Can the Washington Post be trusted?

The Washington Post has an article up about declining levels of trust among Americans:

 Data from the DDB Life Style Survey indicates that trust began to increase throughout the country after World War II, and rose steadily through the 1960s. According to the data, trust peaked in 1967–1968, when roughly 56% of survey respondents agreed that “most people can be trusted.” From there, trust began to decline, and the trend has continued ever since. 

Gee, I don’t know, did anything happen, say around 1965, that might have contributed to this trend? Then there’s this:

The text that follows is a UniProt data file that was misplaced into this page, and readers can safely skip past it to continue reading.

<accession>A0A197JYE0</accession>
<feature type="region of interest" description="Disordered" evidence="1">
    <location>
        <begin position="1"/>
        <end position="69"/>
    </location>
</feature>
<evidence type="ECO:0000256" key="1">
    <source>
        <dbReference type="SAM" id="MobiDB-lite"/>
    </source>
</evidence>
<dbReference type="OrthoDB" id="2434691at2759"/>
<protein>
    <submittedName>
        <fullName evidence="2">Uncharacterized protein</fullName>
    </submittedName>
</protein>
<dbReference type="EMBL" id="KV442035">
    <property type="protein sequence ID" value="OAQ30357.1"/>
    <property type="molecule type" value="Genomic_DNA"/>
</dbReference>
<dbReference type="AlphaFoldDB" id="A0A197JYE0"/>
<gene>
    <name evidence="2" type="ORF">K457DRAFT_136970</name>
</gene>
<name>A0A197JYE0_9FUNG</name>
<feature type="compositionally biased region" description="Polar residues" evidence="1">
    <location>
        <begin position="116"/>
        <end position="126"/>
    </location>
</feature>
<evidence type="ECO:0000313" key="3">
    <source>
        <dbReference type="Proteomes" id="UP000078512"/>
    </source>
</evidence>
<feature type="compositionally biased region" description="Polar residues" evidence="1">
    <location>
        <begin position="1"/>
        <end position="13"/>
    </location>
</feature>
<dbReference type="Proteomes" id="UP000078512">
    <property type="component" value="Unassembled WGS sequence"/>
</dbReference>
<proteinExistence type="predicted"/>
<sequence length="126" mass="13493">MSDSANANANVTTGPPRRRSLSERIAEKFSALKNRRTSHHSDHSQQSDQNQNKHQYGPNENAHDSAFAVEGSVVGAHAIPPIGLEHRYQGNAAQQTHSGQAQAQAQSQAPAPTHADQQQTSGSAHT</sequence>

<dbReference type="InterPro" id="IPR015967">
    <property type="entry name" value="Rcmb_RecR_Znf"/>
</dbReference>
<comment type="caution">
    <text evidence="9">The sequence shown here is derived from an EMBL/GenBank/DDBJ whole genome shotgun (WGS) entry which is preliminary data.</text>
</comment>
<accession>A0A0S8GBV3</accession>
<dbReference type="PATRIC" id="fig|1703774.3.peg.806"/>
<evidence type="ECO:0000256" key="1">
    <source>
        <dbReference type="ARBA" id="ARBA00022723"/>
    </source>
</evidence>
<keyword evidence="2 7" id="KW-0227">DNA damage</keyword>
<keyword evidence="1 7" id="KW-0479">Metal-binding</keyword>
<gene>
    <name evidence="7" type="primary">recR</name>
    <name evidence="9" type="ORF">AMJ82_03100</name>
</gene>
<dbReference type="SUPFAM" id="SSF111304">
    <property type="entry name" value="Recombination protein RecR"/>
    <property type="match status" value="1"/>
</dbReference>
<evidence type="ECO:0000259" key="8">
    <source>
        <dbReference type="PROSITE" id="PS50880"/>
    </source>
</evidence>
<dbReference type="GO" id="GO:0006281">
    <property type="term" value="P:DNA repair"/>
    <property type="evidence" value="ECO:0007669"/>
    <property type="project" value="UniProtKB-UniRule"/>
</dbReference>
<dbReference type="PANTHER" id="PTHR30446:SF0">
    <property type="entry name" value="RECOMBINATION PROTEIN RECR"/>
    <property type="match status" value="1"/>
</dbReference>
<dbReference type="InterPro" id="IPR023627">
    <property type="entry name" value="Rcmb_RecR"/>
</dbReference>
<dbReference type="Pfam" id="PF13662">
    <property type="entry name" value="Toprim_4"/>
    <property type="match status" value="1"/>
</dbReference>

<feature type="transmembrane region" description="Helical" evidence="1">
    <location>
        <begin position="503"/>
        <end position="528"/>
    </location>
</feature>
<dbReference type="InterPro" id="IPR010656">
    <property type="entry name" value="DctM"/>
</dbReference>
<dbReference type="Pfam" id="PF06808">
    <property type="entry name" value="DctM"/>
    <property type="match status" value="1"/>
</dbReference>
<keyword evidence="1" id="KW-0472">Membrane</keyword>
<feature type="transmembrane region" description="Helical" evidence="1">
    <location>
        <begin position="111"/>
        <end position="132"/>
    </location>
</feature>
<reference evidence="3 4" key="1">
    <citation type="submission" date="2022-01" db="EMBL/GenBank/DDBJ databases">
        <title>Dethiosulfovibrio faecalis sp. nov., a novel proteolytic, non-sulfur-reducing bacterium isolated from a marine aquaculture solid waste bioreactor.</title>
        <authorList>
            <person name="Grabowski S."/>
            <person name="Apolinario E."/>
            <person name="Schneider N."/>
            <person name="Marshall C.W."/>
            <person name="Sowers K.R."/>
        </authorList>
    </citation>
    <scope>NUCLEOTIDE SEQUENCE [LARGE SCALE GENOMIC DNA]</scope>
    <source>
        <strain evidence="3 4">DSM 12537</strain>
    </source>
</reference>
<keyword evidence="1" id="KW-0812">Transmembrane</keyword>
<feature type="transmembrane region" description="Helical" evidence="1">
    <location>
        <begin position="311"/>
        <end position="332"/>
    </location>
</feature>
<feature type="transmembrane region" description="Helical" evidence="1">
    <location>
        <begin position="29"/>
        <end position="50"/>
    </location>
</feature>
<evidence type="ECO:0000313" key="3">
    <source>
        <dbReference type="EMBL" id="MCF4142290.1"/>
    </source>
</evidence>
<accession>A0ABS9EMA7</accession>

Robert Putnam attributed it to the influences of television, the Internet, and other, socially isolating inventions, though not everyone has agreed with him. Dietland Stolle and Laura Nishikawa say that the media has influenced some parents to instill distrust in their children, despite how the parents themselves may have felt about trust. As with the other factors in this analysis, it is safe to assume that many influences converged on this relationship. 

No mention at all of Putnam’s recent findings about the predictable erosion of trust in a multicultural society. I mean, that surely qualifies as a candidate for one of “many influences”, no? Who ya gonna trust?

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